The combined force of spiritually and philosophical wisdom par excellence made Swami Ranganathananda a fit instrument to embark upon a mission: that of spreading the glorious message of the ancient sages of India to the world. India's mission was his mission.

The mission of Vivekananda was his mission - that of awakening the world to spirituality. It was thus that he became the spiritual ambassador of India to the West, moving from country to country, meeting people, speaking about the glories of Vedanta, solving problems by the hundreds, and inspiring one and all to lead lives of enlightenment.

Whether it was the Vedas, Upanishads, Bhagavata, Ramayana, modern scientific knowledge, social developmental ideas, or any such subject, Swami Ranganathananda would deliver master discourses, which would touch the hearts of the listeners and inspire them to lead wonderful lives.

As a Sanskrit couplet says, 'vidvan sarvatra pujyate'. This sage of learning and enlightenment was indeed venerated everywhere. People in far off countries like Brazil remember with gratitude the inspiration that they received from this swami as long back as 1967.

It is said that during his days as Secretary of the Ramakrishna Mission, New Delhi, stalwarts like Jawaharlal Nehru would squat on the lawns of the Missions to listen to his enthralling discourses. Swami Ranganathananda had admirers from all walks of life. It is a well-known statement that Swami Ranganathananda knew only to make friends, and never to lose any.

Apart from being a world-renowned speaker, the swami was also a great writer. Among his greatest works are the message of the Upanishads, 'A Pilgrim Looks at World' (2 vols), 'Bhagvad Gita', 'Brihadaranyaka Upanishad', 'Spiritual Life of the Householder', and so on.

His books have been translated into many languages, and millions of copies have been sold out. These apart, the swami was also a great administrator. He worked as secretary and librarian at the Ramakrishna Mission Centre at Rangoon from 1939 to 1942 and thereafter as head of the Ramakrishna Math and Mission in Karachi from 1942 to 1948, then as head of New Delhi Center till 1962, was Secretary of Ramakrishna Mission Institute of Culture in Kolkata for several years, and headed the Hyderabad centre for 30 long years.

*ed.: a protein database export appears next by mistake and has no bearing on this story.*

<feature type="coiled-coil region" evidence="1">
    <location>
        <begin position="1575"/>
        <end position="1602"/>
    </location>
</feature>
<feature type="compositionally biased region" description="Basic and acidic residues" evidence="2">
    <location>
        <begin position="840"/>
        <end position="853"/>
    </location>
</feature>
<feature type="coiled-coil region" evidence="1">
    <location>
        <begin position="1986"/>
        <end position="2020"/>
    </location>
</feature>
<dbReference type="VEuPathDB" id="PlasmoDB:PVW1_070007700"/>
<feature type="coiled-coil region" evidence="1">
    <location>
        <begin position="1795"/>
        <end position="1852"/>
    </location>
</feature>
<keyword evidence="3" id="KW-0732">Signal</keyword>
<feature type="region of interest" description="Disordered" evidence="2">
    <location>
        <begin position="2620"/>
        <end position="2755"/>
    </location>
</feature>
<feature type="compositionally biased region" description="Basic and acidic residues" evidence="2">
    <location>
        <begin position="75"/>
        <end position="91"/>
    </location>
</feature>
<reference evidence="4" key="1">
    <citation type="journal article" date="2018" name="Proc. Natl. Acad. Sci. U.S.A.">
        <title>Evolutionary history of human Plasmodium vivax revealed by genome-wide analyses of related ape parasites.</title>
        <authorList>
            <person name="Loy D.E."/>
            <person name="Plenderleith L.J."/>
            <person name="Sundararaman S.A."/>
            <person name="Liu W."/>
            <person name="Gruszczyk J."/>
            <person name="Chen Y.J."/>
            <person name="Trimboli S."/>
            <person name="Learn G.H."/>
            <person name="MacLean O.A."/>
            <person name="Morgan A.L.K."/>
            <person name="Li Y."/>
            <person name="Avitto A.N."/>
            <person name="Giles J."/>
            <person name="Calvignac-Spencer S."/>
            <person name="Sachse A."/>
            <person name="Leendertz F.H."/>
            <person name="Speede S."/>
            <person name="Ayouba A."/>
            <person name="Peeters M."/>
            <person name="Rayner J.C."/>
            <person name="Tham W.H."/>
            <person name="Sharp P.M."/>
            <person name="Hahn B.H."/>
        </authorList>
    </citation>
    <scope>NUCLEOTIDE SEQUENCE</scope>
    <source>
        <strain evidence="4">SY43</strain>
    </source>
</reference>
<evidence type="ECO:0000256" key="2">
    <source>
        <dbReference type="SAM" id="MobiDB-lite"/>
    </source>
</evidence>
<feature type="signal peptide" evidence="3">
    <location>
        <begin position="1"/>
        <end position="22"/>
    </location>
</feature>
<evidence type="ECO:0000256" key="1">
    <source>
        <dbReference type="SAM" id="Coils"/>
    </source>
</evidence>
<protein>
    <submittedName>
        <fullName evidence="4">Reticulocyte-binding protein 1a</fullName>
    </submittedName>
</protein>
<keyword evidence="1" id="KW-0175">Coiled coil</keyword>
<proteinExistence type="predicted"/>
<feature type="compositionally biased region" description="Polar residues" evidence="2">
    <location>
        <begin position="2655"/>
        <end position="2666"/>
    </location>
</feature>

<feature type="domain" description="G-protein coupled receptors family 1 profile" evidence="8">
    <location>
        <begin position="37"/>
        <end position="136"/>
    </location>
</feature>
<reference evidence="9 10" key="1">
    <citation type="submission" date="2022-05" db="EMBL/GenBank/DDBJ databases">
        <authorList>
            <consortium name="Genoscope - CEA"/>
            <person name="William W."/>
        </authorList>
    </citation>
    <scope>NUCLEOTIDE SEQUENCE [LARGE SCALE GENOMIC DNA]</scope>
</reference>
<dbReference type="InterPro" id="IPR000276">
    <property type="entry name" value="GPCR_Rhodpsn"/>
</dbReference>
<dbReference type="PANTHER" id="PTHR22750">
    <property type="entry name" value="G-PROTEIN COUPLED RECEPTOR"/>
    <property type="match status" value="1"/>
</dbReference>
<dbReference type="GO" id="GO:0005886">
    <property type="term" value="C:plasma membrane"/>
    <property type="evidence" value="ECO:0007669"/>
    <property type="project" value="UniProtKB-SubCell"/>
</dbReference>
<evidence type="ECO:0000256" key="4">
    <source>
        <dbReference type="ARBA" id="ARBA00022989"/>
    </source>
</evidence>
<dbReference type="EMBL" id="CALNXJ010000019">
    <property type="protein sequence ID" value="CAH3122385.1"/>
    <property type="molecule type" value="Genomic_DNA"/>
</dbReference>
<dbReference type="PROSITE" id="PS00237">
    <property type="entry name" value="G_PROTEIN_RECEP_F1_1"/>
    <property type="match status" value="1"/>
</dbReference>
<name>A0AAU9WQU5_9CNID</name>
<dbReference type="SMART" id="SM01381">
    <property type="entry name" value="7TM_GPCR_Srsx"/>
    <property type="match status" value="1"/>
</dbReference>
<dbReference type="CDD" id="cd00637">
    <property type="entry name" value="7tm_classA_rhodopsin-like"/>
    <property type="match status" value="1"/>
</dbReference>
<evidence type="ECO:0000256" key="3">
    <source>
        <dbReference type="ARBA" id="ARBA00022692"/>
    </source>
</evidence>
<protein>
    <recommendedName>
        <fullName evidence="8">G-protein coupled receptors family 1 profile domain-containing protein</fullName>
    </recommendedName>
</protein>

He was one of the members of the Board of Trustees of the Ramakrishna Math and Ramakrishna Mission for over forty years. Wherever he served, he built that ashrama into a great center of learning and spirituality. New Delhi and Hyderabad centers, for instance, stand as living examples of this statement.

When India became politically free, he was in Karachi, as head of the Ramakrishna Mission centre there. Partition painfully halted the progress of the Vedanta activities in Karachi, and the Missions had to be closed down. The swamis there had to come back to India under stressful conditions.

All the same, Swami Ranganathananda managed to collect a huge quantity of rice and send it to the impoverished masses. During his lifetime, Swami Ranganathananda helped countless individuals and organisations in every way.

During his long tenure as Vice-President of the order and then as the President, Swami Ranganathananda inspired thousands of spiritual seekers to lead spiritual lives. He was a great admirer of Swami Vivekananda, and had read his 8 volume complete works at least 75 times! His disliked weakness and sorrowful faces. Even till the age of about 80 years he could be seen playing volleyball. Such was his spirit. A true sannyasin that he was, he shunned awards and accolades, though deserving much more than they wanted to give him.

Swami Ranganathananda thus embodied the ancient and eternal Indian spirit of a harmonious combination of physical vitality and mental strength, deep intellectuality and spiritual dynamism, intense practicality and profound idealism. Such persons are born not always on this earth.

India alone can produce such sons who become living demonstrations of spiritual vitality combined with down-to-earth practicality. Swami Ranganathananda, as everyone knows, was a gift of Kerala to the world, in which state he was born on 15 December 1908. He lived every moment of his 96 years on earth, breathing life into everyone he met till the end.